We at Puget Sound Zen Center, like so many in our country and indeed the world, feel anguish at the tragic loss of George Floyd, Breonna Taylor, Ahmaud Arbery and of so many other Black lives – to violence stemming from systemic racism which has been a part of this country’s legacy since its very beginning.
Though we feel we are a welcoming community, the truth is we at PSZC have not put enough work into the issues of equity, diversity, inclusion, and bias. We commit to being present with these issues in a way that transforms our sangha and the wider community. We commit to directing the fruits of our practice toward acknowledging and reducing discrimination based on race in our sangha, our community, and our world.
Every day we vow to transform the three poisons, greed, hatred, and ignorance. Surely these are the poisonous roots that have fueled racism for millennia – greed for wealth and superiority; hatred of the other; and ignorance of our fundamental commonality. How shall we transform these poisons?
Every day we chant “Beings are numberless, I vow to liberate them.” How shall we liberate ourselves from the unconscious biases we hold? How shall we liberate others from their biases, and how shall we liberate others from the harm caused by racism?
As an institution we must do our part. We recognize that the work will be difficult and uncomfortable at times, but we are committed to that work, guided by a vision of a world in which racism, hatred, and greed are transformed into compassion, love, and inclusivity.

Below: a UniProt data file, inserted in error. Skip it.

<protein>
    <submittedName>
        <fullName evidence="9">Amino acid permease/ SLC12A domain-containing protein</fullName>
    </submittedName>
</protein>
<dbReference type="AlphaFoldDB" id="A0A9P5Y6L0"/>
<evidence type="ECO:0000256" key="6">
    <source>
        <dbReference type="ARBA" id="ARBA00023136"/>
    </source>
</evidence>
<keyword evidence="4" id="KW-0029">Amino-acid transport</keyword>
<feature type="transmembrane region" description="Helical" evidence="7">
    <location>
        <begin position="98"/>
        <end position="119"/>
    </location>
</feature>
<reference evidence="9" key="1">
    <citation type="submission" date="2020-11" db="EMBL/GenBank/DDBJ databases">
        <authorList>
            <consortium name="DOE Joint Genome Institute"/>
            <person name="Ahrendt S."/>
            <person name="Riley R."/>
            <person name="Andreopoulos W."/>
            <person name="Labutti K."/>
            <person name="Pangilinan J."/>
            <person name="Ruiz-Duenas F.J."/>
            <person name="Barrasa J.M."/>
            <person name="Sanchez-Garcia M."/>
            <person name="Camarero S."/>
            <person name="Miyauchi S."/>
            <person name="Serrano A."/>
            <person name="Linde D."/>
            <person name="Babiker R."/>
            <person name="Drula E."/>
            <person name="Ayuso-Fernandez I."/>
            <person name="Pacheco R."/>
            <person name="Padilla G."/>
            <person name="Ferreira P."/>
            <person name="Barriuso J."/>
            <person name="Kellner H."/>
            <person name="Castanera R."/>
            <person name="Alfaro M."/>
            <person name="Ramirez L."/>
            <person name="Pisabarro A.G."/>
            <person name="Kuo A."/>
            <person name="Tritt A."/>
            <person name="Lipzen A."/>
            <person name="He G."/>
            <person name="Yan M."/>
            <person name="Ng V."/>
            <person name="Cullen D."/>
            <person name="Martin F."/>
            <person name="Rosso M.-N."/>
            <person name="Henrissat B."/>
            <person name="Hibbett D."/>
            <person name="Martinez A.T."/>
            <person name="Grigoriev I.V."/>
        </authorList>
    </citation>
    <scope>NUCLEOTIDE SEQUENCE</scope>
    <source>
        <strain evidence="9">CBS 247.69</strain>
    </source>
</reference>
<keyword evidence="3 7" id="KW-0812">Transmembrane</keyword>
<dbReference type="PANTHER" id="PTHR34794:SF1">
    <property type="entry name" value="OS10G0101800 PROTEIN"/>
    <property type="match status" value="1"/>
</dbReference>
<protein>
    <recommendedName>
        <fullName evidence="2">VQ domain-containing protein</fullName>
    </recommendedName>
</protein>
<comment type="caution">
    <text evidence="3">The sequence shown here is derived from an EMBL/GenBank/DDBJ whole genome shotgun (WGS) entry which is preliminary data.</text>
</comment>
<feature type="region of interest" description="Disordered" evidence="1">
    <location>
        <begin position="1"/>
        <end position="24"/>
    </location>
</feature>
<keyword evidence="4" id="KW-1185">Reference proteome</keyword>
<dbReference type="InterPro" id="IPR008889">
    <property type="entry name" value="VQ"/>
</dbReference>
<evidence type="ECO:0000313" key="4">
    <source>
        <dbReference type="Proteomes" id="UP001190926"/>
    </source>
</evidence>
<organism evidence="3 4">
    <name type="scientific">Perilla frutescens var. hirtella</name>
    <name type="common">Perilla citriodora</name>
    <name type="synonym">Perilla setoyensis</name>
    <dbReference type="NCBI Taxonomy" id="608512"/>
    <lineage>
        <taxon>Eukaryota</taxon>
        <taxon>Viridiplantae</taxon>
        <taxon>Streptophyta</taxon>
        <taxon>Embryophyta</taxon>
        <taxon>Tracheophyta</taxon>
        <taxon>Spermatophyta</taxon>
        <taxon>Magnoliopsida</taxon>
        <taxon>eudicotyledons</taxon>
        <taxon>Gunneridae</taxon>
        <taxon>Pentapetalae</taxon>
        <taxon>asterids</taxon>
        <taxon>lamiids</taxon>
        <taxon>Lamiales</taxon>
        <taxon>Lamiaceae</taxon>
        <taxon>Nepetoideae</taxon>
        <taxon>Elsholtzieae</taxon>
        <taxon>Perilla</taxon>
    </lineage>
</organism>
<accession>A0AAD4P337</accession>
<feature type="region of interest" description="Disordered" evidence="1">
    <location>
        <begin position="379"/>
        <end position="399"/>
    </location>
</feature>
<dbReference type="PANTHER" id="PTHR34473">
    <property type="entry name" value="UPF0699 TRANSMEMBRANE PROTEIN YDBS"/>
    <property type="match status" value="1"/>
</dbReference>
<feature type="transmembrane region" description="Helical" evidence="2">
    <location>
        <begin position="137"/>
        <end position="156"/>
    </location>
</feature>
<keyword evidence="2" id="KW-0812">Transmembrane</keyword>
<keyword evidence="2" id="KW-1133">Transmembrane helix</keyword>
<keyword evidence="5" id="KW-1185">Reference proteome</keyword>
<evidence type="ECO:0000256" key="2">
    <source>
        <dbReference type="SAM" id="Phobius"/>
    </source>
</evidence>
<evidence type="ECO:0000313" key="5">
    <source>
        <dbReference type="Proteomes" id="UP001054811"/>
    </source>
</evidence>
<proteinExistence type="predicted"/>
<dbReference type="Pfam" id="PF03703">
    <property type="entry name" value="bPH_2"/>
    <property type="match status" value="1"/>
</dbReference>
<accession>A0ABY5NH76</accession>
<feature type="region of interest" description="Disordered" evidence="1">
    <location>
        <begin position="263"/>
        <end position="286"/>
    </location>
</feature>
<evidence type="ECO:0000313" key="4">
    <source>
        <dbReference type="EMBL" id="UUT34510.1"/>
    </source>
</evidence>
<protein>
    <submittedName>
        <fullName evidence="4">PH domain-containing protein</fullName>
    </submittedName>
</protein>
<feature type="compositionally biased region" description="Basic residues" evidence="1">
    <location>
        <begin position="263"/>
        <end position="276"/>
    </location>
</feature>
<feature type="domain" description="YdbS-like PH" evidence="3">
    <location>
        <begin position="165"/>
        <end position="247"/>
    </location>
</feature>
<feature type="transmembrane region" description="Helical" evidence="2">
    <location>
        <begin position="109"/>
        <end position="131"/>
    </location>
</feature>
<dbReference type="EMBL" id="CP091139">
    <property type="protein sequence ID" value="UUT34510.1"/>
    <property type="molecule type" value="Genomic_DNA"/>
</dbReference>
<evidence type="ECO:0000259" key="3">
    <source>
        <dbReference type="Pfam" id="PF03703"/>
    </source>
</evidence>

Koshin Christopher Cain, Abbot
Genko Kathy Blackman, Adjunct Teacher
Board of Directors
With every sit, we take four vows. This celebration – Juneteenth – is itself a dharma gate we can enter.
It carries a legacy of greed, hatred and ignorance, and an opportunity for us to know nothing, be
present, and better embody the Buddha’s way.
Juneteenth is a celebration of the end of slavery.
On his arrival in Galveston, Texas, on June 19, 1865, General Granger read General Order Number 3, announcing that all slaves are free.
He had the backing of federal troops to ensure this order was implemented. Celebrations arose spontaneously, then became an annual tradition – spreading across Texas and, over time, across the country.
But dig deeper. The significance of Juneteenth is as complicated as our country’s history.
Ready for goosebumps? Listen to and watch this powerful rendition of “Lift Every Voice and Sing”.
In that song, we can hear and see the impact of what has described as America’s Racial Karma.
We invite you to be present to the voices quoted in this Crosscut article. They share:
Join us as we enter this dharma gate. Honor the day; don’t let it slip by. Read, listen, sit… we will soon be adding some of our favorite podcasts and articles here.
Support black businesses in the celebration, and recognize the depths of it.
May we act to transform our country’s racial karma.
– from the Racial Healing Group